Lobsters are fished in coastal waters using cage-like traps commonly known as pots. The pots are set in the water from the back of a lobster boat in connected trawls, with an buoy on each end of the trawl. The pots, which are baited with fish in a mesh bag, are weighted with three to five bricks or heavy metal plates apiece, and settle quickly to the bottom of the ocean as soon as they are deployed. They are normally left to fish for a short period, which varies with the numbers of lobsters, and pulled out to check and rebait on a rotating basis.

Lobstermen who fish in shallow waters set trawls of eight to ten pots, each pot being about 3 feet long, 2 feet wide, and a little more than 1 foot tall. Shallow water lobstermen will set anywhere from a few hundred pots to around a thousand, in trawls of eight to ten pots each. Each trawl gets checked every three to seven days during the active part of the fishing season (the “run”.) These lobstermen typically run 20'-40' boats, operated by one captain (who is usually the owner of the boat) and one sternman, and they never sleep on the water.

Offshore lobstering works on a larger scale and is more intense, as offshore trips take three to six days. The boats are somewhat larger, and are crewed by anywhere from two to five men. The pots themselves are about one and a half times as big as shallow-water pots, and are almost always weighted with four or five bricks. They are set in trawls of 25-50 pots, and checked every few weeks.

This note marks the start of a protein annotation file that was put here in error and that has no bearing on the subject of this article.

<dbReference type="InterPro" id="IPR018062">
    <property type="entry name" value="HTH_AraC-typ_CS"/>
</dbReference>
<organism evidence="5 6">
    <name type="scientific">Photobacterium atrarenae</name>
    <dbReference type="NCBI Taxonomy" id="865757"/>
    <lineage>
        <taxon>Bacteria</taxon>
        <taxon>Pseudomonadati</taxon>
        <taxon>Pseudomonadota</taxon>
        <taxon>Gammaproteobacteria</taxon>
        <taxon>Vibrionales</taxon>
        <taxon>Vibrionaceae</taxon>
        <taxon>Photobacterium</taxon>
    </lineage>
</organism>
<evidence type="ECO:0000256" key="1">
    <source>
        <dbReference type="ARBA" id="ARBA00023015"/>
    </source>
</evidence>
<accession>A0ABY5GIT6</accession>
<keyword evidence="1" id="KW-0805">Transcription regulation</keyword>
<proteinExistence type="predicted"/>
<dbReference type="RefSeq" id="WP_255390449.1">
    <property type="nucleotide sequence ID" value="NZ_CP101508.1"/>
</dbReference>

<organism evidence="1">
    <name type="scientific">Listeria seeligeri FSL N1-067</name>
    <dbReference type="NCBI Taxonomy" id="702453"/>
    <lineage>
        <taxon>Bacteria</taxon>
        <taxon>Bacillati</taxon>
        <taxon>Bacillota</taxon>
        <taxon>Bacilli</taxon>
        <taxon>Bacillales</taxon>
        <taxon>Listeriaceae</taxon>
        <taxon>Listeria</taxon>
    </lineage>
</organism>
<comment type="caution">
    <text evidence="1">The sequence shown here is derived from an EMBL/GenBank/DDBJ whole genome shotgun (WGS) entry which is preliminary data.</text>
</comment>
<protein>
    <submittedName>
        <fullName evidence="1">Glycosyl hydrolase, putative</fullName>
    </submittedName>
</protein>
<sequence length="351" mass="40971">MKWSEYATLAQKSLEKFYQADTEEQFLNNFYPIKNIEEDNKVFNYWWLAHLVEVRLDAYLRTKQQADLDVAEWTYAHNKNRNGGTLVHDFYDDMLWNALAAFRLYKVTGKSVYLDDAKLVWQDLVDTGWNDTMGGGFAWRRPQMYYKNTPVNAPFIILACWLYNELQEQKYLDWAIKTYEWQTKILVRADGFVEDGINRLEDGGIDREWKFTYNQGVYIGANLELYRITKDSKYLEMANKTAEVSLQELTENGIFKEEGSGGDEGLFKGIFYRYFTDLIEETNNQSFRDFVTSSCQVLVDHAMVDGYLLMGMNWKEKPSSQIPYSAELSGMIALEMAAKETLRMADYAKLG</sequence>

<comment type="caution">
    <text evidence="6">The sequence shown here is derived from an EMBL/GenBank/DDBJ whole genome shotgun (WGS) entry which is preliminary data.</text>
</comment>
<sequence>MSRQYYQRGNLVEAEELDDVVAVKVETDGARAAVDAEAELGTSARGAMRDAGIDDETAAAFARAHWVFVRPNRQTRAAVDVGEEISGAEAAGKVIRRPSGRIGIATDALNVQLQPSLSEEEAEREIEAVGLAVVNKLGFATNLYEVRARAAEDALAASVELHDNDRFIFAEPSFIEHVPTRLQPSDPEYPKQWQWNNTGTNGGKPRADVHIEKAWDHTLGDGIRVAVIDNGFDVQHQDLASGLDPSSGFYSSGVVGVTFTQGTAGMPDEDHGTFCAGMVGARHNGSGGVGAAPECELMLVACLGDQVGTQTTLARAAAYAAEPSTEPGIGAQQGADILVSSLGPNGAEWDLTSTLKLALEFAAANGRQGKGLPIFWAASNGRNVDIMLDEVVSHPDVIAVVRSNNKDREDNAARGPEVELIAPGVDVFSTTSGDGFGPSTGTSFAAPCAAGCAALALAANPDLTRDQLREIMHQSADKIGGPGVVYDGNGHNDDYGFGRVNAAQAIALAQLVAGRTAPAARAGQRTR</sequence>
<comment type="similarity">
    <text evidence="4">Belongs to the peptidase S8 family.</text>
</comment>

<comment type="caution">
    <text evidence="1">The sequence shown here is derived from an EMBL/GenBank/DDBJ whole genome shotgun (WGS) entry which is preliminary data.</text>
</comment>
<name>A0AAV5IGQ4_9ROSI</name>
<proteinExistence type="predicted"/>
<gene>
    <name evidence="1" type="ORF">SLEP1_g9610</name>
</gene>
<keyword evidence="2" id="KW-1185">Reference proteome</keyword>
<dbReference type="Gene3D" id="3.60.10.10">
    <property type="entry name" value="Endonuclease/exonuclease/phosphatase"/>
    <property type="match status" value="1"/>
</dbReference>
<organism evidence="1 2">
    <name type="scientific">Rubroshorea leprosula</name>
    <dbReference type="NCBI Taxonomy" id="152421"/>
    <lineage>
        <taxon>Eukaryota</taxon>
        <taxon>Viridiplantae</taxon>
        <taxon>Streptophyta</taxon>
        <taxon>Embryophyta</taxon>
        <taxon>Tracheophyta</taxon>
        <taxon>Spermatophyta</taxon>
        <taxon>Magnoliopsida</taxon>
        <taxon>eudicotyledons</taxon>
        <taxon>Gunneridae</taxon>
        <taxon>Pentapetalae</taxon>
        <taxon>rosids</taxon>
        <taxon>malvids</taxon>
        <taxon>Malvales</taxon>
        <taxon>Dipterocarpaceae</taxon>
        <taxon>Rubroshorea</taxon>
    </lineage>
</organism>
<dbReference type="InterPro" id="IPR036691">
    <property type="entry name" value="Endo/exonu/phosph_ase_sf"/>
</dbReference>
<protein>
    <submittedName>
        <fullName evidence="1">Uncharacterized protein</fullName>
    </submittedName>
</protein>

Offshore lobstermen sometimes refer to their shallow-water counterparts as “river rats”.

I am a river rat.


Most lobster pots are fairly simple cages with two chambers. The outer chamber has two plastic or woven cord entrance funnels, through which the sealife enters easily but has a little more difficulty escaping from. This chamber is called the “kitchen” because it is where the lobster prepares his meal. It is separated from the second chamber, the “parlor”, by a woven funnel that is very easy to enter, but almost impossible to get out of. This is almost perfect lobster psychology.

The startle response of a lobster is to find the nearest hole or crevice and scoot backwards into it as far as it can go. This almost always works in natural surroundings – if the crevice is small, the lobster is left wedged into it with its dexterous claws facing the enemy, and if the crevice is open-ended the lobster emerges into open space and continues to scoot away, with a handy rock or other obstacle between it and its attacker. Lobsters have an amazing, and sometimes rather inconvenient, instinctive awareness of available retreat holes no matter where they are. When finding an empty pot, a lobster will climb in and happily tear into his meal, sitting in the funnel and pulling chunks of fish out of the mesh bag hanging conveniently between kitchen and parlor. But if threatened by any other creature, the lobster will almost always brandish its claws and back into the funnel at full speed.

Escape panels are built in the parlor section to allow undersized lobsters (“shorts”) to escape, but for regulation-sized bugs there is nowhere to go. This can, of course, lead to rather intense situations, especially when other creatures like sand sharks and blackfish accidentally enter the parlor, and if a lobsterman does not check his trawls regularly he is likely to find one fat fish instead of four or five lobsters. Trawls that are left for too long almost never produce lobsters, but can be full of crabs, fish and other beasties. This can happen because of a lobsterman’s laziness, or because a trawl gets lost. Especially in shallow waters, the fishing grounds are frequently used by barges, tankers and recreational boaters, all of which have an annoying tendency to run straight over lobster buoys, slicing the ropes more often than you would think.